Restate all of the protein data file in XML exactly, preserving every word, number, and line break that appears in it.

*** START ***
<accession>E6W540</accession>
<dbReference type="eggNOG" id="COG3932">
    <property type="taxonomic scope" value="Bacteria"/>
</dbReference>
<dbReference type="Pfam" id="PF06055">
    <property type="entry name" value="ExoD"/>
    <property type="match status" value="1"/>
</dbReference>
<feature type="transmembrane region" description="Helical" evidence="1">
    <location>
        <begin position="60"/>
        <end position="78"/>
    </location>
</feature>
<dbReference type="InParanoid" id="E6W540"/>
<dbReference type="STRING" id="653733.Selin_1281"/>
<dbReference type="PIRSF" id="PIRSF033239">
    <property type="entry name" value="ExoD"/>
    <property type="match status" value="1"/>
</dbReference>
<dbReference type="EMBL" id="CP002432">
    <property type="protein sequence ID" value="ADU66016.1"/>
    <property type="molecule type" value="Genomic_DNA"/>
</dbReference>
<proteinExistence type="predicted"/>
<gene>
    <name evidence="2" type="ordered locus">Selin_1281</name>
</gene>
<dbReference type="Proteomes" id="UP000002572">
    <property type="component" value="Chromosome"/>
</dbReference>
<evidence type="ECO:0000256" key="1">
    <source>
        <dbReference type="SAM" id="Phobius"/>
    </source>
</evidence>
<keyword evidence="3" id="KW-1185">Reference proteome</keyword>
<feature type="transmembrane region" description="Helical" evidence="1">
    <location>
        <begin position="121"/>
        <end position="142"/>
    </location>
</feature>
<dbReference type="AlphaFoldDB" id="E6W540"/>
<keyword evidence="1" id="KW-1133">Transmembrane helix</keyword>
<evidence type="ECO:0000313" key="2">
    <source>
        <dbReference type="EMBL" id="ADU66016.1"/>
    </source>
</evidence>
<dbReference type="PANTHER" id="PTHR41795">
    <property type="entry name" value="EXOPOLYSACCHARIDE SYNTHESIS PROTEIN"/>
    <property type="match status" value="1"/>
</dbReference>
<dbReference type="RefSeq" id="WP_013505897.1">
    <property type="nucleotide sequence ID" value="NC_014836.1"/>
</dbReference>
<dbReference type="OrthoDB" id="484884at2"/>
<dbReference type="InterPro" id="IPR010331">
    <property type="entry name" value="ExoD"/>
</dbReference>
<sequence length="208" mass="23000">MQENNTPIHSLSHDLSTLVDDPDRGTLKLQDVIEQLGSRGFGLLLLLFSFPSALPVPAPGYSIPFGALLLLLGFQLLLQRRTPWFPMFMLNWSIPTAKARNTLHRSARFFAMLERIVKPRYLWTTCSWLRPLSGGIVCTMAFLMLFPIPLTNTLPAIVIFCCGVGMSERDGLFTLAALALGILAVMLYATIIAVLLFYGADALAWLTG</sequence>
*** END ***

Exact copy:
<accession>E6W540</accession>
<dbReference type="eggNOG" id="COG3932">
    <property type="taxonomic scope" value="Bacteria"/>
</dbReference>
<dbReference type="Pfam" id="PF06055">
    <property type="entry name" value="ExoD"/>
    <property type="match status" value="1"/>
</dbReference>
<feature type="transmembrane region" description="Helical" evidence="1">
    <location>
        <begin position="60"/>
        <end position="78"/>
    </location>
</feature>
<dbReference type="InParanoid" id="E6W540"/>
<dbReference type="STRING" id="653733.Selin_1281"/>
<dbReference type="PIRSF" id="PIRSF033239">
    <property type="entry name" value="ExoD"/>
    <property type="match status" value="1"/>
</dbReference>
<dbReference type="EMBL" id="CP002432">
    <property type="protein sequence ID" value="ADU66016.1"/>
    <property type="molecule type" value="Genomic_DNA"/>
</dbReference>
<proteinExistence type="predicted"/>
<gene>
    <name evidence="2" type="ordered locus">Selin_1281</name>
</gene>
<dbReference type="Proteomes" id="UP000002572">
    <property type="component" value="Chromosome"/>
</dbReference>
<evidence type="ECO:0000256" key="1">
    <source>
        <dbReference type="SAM" id="Phobius"/>
    </source>
</evidence>
<keyword evidence="3" id="KW-1185">Reference proteome</keyword>
<feature type="transmembrane region" description="Helical" evidence="1">
    <location>
        <begin position="121"/>
        <end position="142"/>
    </location>
</feature>
<dbReference type="AlphaFoldDB" id="E6W540"/>
<keyword evidence="1" id="KW-1133">Transmembrane helix</keyword>
<evidence type="ECO:0000313" key="2">
    <source>
        <dbReference type="EMBL" id="ADU66016.1"/>
    </source>
</evidence>
<dbReference type="PANTHER" id="PTHR41795">
    <property type="entry name" value="EXOPOLYSACCHARIDE SYNTHESIS PROTEIN"/>
    <property type="match status" value="1"/>
</dbReference>
<dbReference type="RefSeq" id="WP_013505897.1">
    <property type="nucleotide sequence ID" value="NC_014836.1"/>
</dbReference>
<dbReference type="OrthoDB" id="484884at2"/>
<dbReference type="InterPro" id="IPR010331">
    <property type="entry name" value="ExoD"/>
</dbReference>
<sequence length="208" mass="23000">MQENNTPIHSLSHDLSTLVDDPDRGTLKLQDVIEQLGSRGFGLLLLLFSFPSALPVPAPGYSIPFGALLLLLGFQLLLQRRTPWFPMFMLNWSIPTAKARNTLHRSARFFAMLERIVKPRYLWTTCSWLRPLSGGIVCTMAFLMLFPIPLTNTLPAIVIFCCGVGMSERDGLFTLAALALGILAVMLYATIIAVLLFYGADALAWLTG</sequence>